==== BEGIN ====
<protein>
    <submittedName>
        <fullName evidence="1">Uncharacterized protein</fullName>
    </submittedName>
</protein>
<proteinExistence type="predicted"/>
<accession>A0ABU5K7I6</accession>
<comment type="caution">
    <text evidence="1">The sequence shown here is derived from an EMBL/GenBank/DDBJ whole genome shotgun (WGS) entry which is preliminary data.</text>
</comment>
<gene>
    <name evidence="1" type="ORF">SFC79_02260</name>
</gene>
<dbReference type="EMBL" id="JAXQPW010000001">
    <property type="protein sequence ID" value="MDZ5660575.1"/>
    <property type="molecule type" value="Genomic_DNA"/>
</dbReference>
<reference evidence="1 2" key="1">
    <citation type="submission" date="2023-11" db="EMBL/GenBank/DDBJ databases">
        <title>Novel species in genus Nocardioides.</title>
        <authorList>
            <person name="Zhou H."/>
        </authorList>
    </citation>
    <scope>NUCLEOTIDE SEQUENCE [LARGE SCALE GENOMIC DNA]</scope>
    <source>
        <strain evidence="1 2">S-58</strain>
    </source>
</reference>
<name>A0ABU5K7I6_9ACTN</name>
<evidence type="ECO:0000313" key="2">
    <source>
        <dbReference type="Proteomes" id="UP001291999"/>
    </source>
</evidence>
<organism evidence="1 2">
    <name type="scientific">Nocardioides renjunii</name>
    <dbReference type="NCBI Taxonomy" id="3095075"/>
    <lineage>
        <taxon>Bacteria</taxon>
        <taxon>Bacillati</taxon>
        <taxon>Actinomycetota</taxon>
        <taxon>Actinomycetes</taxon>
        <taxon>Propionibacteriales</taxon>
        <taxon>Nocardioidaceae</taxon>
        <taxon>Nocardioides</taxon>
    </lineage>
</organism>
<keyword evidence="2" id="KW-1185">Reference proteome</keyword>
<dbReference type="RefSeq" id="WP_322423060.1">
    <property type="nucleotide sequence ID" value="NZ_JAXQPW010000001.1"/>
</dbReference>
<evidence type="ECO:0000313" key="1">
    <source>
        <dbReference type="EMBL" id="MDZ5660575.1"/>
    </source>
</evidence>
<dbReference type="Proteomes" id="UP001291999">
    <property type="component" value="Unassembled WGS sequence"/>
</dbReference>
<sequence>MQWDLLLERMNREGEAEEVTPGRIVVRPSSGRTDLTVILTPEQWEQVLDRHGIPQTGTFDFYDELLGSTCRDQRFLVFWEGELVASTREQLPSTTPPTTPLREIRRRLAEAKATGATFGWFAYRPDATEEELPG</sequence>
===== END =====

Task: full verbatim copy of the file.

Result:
<protein>
    <submittedName>
        <fullName evidence="1">Uncharacterized protein</fullName>
    </submittedName>
</protein>
<proteinExistence type="predicted"/>
<accession>A0ABU5K7I6</accession>
<comment type="caution">
    <text evidence="1">The sequence shown here is derived from an EMBL/GenBank/DDBJ whole genome shotgun (WGS) entry which is preliminary data.</text>
</comment>
<gene>
    <name evidence="1" type="ORF">SFC79_02260</name>
</gene>
<dbReference type="EMBL" id="JAXQPW010000001">
    <property type="protein sequence ID" value="MDZ5660575.1"/>
    <property type="molecule type" value="Genomic_DNA"/>
</dbReference>
<reference evidence="1 2" key="1">
    <citation type="submission" date="2023-11" db="EMBL/GenBank/DDBJ databases">
        <title>Novel species in genus Nocardioides.</title>
        <authorList>
            <person name="Zhou H."/>
        </authorList>
    </citation>
    <scope>NUCLEOTIDE SEQUENCE [LARGE SCALE GENOMIC DNA]</scope>
    <source>
        <strain evidence="1 2">S-58</strain>
    </source>
</reference>
<name>A0ABU5K7I6_9ACTN</name>
<evidence type="ECO:0000313" key="2">
    <source>
        <dbReference type="Proteomes" id="UP001291999"/>
    </source>
</evidence>
<organism evidence="1 2">
    <name type="scientific">Nocardioides renjunii</name>
    <dbReference type="NCBI Taxonomy" id="3095075"/>
    <lineage>
        <taxon>Bacteria</taxon>
        <taxon>Bacillati</taxon>
        <taxon>Actinomycetota</taxon>
        <taxon>Actinomycetes</taxon>
        <taxon>Propionibacteriales</taxon>
        <taxon>Nocardioidaceae</taxon>
        <taxon>Nocardioides</taxon>
    </lineage>
</organism>
<keyword evidence="2" id="KW-1185">Reference proteome</keyword>
<dbReference type="RefSeq" id="WP_322423060.1">
    <property type="nucleotide sequence ID" value="NZ_JAXQPW010000001.1"/>
</dbReference>
<evidence type="ECO:0000313" key="1">
    <source>
        <dbReference type="EMBL" id="MDZ5660575.1"/>
    </source>
</evidence>
<dbReference type="Proteomes" id="UP001291999">
    <property type="component" value="Unassembled WGS sequence"/>
</dbReference>
<sequence>MQWDLLLERMNREGEAEEVTPGRIVVRPSSGRTDLTVILTPEQWEQVLDRHGIPQTGTFDFYDELLGSTCRDQRFLVFWEGELVASTREQLPSTTPPTTPLREIRRRLAEAKATGATFGWFAYRPDATEEELPG</sequence>